Critics’ Picks

View of “What's the Point of Revolution Without Copulation, Copulation, Copulation?” From left: I Am in Your Foyer, 2007, and You Are the Sovereign, 2007.


Chris Evans

Bartningallee 2-4
March 15 - April 26

Chris Evans taps the full potential of art’s imaginative and narrative capacities by positioning the French revolutionary Jean-Paul Marat as the ideological counterpart to the Marquis de Sade in two very different sets of roles: as scientists in a parablelike futuristic scenario set in the Texas desert and as eponyms in the branding of two competing luxury liquor labels.

In Peter Weiss’s famous 1964 play, Marat/Sade (which provides dialogue quoted in the exhibition’s title), the two men take sides in an unsettled philosophical dispute that pits enforced universal morals and belief in social change against ethical egoism and freedom through individual transgression. In an homage to Weiss’s play, Evans coauthored a screenplay for a science-fiction film with curator and critic Will Bradley, in which two medical scientists debate their conflicting treatment methods for an inexplicable epidemic of blindness. Only the opening scene of the film is realized, projected on the wall next to booklets containing the entire screenplay. With shots of the desert, and of the Marat-aligned scientist listening to a recorded polemic of the Sade-aligned scientist, the film segment conveys an apocalyptic atmosphere.

A letter and a photo document Evans’s proposal to a French Champagne vintner to launch a product line in honor of Marat. The branding would provide the opportunity to reposition collectivism against individualism in the commercial realm, argues Evans, since a rival company already markets a Marquis de Sade Champagne. A sculpture, whose form recalls a carafe with a red-painted neck, attached to a drooping quill, references Jacques-Louis David’s famous painting of Marat assassinated in the bathtub. With the sculpture, Evans may well be suggesting a logo for his proposed product line.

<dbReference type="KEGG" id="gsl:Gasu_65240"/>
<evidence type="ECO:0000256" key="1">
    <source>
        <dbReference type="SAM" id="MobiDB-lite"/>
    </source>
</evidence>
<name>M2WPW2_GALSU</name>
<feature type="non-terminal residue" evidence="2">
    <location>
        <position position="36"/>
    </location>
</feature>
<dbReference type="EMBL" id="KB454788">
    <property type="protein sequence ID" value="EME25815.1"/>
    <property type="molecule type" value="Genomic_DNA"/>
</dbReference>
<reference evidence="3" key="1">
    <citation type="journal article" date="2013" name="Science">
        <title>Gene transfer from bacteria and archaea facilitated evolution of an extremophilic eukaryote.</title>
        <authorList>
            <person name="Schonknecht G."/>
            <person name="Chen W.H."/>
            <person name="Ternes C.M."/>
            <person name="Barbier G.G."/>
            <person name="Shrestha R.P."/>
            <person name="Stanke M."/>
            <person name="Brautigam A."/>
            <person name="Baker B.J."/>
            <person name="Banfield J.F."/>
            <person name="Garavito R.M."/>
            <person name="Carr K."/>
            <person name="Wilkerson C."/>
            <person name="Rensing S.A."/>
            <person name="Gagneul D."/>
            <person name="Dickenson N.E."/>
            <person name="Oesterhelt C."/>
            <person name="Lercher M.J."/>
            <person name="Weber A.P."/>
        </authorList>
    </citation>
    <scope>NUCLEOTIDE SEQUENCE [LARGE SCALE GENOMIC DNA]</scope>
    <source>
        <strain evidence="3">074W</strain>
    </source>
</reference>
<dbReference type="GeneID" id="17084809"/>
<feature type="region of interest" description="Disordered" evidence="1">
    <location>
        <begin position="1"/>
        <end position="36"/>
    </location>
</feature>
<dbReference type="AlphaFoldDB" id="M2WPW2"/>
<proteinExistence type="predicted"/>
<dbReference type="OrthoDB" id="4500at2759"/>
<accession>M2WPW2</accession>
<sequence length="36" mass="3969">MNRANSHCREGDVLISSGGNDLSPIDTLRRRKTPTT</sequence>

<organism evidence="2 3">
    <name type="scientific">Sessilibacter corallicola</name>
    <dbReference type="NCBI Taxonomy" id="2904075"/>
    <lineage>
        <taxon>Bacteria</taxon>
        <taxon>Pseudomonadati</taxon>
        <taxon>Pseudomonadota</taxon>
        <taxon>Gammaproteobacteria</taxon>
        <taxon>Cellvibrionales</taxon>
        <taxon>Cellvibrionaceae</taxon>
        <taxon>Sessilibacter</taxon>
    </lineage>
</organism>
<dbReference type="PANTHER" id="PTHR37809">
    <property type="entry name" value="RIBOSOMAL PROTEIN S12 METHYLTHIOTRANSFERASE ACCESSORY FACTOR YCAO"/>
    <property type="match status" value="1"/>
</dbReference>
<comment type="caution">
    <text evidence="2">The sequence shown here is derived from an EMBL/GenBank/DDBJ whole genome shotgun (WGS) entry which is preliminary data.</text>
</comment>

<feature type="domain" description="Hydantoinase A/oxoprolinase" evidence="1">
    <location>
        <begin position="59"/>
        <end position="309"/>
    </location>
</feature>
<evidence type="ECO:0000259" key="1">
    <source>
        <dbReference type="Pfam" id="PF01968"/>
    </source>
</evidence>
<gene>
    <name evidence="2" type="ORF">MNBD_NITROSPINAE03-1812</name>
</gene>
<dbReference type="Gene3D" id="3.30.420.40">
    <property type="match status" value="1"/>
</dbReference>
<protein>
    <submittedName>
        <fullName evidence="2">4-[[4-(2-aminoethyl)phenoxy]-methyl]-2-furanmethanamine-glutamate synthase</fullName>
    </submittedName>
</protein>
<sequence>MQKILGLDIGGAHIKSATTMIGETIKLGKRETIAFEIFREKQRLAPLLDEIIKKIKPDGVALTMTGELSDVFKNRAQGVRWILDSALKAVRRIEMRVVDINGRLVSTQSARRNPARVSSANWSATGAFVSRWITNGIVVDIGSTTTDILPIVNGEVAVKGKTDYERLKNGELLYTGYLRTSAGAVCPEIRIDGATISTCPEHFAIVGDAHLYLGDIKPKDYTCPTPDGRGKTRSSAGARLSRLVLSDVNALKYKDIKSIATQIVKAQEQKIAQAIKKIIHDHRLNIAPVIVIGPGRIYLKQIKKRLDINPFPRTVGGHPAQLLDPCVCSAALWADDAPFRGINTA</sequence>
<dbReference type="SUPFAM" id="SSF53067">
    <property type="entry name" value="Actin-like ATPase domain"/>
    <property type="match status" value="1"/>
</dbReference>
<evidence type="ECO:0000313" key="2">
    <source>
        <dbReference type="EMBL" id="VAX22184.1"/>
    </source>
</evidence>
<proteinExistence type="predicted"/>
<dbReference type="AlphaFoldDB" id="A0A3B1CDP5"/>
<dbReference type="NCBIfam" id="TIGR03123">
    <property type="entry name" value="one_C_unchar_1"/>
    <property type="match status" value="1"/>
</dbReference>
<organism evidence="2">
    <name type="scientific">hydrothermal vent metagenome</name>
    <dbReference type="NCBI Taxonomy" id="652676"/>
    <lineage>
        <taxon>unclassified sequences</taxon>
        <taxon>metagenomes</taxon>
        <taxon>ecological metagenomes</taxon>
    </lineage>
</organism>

A similar proposal to a courthouse in San Antonio is presented in the form of airbrushed paint on framed glass, positioned like a room divider in the middle of the gallery space. Both ventures recall Evans’s previous projects, often social experiments triggered by exchanges from different professional contexts. Consistent with this earlier work, the current show displays the British artist's refreshingly experimental yet conceptually precise drive.